Constructed wetland

About constructed wetland

With a constructed wetland plant it is possible to treat any type of civil and industrial wastewater. The technique consists in digging a water reservoir, waterproofing it and filling it with soil in which the purifying plants will be planted. This “basin” will be irrigated with the wastewater to be purified: the irrigation water will be subject to the joint purifying action of roots and bacteria and will be convoluted downstream of the system. Alternatively, it is possible to opt for the creation of surface flow ponds, which are nothing more than ponds whose flora, planted on the banks and in sections transversal to the water flow, will be selected in order to obtain the required purification results.


The purified water obtained in this way will have the suitable characteristics to be discharged on the ground, in a body of water receptor, or reused for irrigation or flushing system of the toilets of our house.

In addition to this, the installation of a constructed wetland system involves the creation of a new wetland in our territory and therefore a habitat for animal and plant species that were not present before, stimulating the biodiversity of the territory.

All this takes place with practically no energy requirements, especially if the plant is built by gravity without the need for pumping. Unlike a conventional plant, a constructed wetland plant reduces CO2 emissions, the consumption of raw materials (cement, iron, etc.) and chemical products to zero.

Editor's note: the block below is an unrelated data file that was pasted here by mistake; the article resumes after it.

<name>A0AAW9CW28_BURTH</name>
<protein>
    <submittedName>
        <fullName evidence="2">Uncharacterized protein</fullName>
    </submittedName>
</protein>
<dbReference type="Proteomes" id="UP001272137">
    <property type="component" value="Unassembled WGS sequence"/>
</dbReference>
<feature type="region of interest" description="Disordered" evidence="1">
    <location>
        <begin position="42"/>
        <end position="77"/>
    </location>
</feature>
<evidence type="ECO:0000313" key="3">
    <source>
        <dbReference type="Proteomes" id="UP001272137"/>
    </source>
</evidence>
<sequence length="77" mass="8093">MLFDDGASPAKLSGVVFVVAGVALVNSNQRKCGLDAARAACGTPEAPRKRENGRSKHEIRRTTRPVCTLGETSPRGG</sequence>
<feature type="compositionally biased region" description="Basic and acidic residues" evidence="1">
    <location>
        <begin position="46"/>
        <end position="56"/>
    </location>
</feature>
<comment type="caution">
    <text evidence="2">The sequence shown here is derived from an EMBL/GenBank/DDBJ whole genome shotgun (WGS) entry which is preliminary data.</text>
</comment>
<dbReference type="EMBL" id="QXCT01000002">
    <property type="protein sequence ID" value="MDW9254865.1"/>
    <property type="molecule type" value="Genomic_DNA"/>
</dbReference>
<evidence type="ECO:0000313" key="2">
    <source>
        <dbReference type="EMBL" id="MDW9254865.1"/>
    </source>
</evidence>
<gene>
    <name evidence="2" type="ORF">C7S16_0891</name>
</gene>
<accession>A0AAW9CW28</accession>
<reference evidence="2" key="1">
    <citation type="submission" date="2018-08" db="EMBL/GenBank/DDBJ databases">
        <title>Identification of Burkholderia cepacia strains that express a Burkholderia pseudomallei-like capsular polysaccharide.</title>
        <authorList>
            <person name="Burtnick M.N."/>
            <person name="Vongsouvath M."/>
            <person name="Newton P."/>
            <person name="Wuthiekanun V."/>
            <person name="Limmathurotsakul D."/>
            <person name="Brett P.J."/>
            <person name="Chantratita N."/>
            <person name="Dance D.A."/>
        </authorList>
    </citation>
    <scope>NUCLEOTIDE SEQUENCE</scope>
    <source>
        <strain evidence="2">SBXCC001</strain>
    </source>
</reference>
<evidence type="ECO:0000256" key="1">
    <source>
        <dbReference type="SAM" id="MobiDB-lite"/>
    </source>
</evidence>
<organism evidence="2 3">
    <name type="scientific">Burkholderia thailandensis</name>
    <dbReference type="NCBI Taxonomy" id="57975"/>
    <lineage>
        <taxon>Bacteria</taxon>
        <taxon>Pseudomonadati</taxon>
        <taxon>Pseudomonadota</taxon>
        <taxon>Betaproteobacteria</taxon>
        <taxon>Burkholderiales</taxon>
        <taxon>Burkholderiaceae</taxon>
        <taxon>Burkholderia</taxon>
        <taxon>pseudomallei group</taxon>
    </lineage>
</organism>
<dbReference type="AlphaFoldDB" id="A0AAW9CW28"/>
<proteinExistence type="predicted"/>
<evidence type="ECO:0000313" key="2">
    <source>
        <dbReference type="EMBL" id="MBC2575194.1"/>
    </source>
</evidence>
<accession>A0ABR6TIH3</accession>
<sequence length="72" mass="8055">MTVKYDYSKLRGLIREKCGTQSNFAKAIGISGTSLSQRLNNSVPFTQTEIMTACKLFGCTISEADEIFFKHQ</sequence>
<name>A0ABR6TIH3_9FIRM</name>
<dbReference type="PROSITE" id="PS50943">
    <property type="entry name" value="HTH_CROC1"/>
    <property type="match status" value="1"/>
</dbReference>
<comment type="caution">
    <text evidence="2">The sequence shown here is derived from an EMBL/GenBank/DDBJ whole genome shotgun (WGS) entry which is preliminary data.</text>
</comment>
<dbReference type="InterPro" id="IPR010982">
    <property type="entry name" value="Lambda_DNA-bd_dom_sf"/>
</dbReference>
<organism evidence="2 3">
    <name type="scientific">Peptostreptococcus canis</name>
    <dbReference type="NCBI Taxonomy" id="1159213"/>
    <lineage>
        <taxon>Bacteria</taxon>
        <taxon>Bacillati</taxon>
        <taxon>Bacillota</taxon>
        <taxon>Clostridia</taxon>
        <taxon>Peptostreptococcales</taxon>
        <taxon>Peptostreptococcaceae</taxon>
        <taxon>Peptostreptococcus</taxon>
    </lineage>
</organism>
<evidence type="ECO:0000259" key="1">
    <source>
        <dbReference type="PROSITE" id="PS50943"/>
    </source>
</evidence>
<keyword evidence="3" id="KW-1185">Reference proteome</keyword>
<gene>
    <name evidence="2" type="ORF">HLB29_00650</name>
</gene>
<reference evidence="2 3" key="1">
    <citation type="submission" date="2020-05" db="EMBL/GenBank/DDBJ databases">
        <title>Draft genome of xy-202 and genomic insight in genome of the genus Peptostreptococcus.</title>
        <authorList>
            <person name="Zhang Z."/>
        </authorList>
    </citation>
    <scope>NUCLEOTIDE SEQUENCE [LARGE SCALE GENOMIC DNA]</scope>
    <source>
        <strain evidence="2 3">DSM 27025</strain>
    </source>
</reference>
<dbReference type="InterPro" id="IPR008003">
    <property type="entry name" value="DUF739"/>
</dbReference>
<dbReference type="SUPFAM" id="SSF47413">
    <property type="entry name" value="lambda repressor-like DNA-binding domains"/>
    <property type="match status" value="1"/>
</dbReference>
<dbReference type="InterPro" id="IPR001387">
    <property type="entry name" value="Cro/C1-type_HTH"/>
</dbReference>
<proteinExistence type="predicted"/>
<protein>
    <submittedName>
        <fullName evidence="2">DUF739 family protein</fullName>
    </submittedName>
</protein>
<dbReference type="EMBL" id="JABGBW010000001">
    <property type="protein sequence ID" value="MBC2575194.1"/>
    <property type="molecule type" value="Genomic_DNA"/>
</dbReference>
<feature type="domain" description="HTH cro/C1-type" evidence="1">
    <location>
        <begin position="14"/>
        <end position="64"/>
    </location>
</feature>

Types of plant

A constructed wetland plant is generally placed after a primary treatment, such as grilling, de-oiling, sedimentation or Imhoff tank. This primary phase has the task of making the water to be treated suitable for constructed wetland and allows a stable and efficient process.

With the constructed wetland a controlled natural system is created, able to remove pollutants and organic substances present in the water.

In order to manage this natural process it is necessary to create waterproofed beds filled with material suitable for plant growth. The waterproofing prevents the dispersion of pollutants and water in the soil below.

The plants used stimulate natural processes that allow, around the roots, to create the ideal conditions for the establishment of bacterial colonies that use pollutants as nutrients.

The filling material also has a purifying action in itself, thanks to the filtering properties of the medium itself (mixtures with gravel or fine cobblestones).

Different systems

The system solutions are divided into three categories:

– horizontal submerged flow systems: tanks sealed and filled with gravel, in which the wastewater is fed under the surface of the bed. They have a good performance in terms of removal of organic pollutants (BOD), metals, suspended solids, phosphorus and surfactants;

 – vertical submerged flow systems: the tanks appear similar to those for horizontal submerged flow, only that the wastewater is fed through sprinklers, which have the function of oxygenating the water to be treated, increasing nitrogen removal;

  – free-flow systems: they appear as small ponds or ponds, where the plants are made to develop along the banks and in cross-sections to the flow. The depth is about 50 cm and among the main advantages are the pleasant environmental integration and the promotion of biodiversity due to the creation of a wetland. The removal efficiencies are comparable to the other two systems, but should almost always be placed downstream of one of the two, so as to avoid the spread of bad smell due to the introduction of too much polluted wastewater.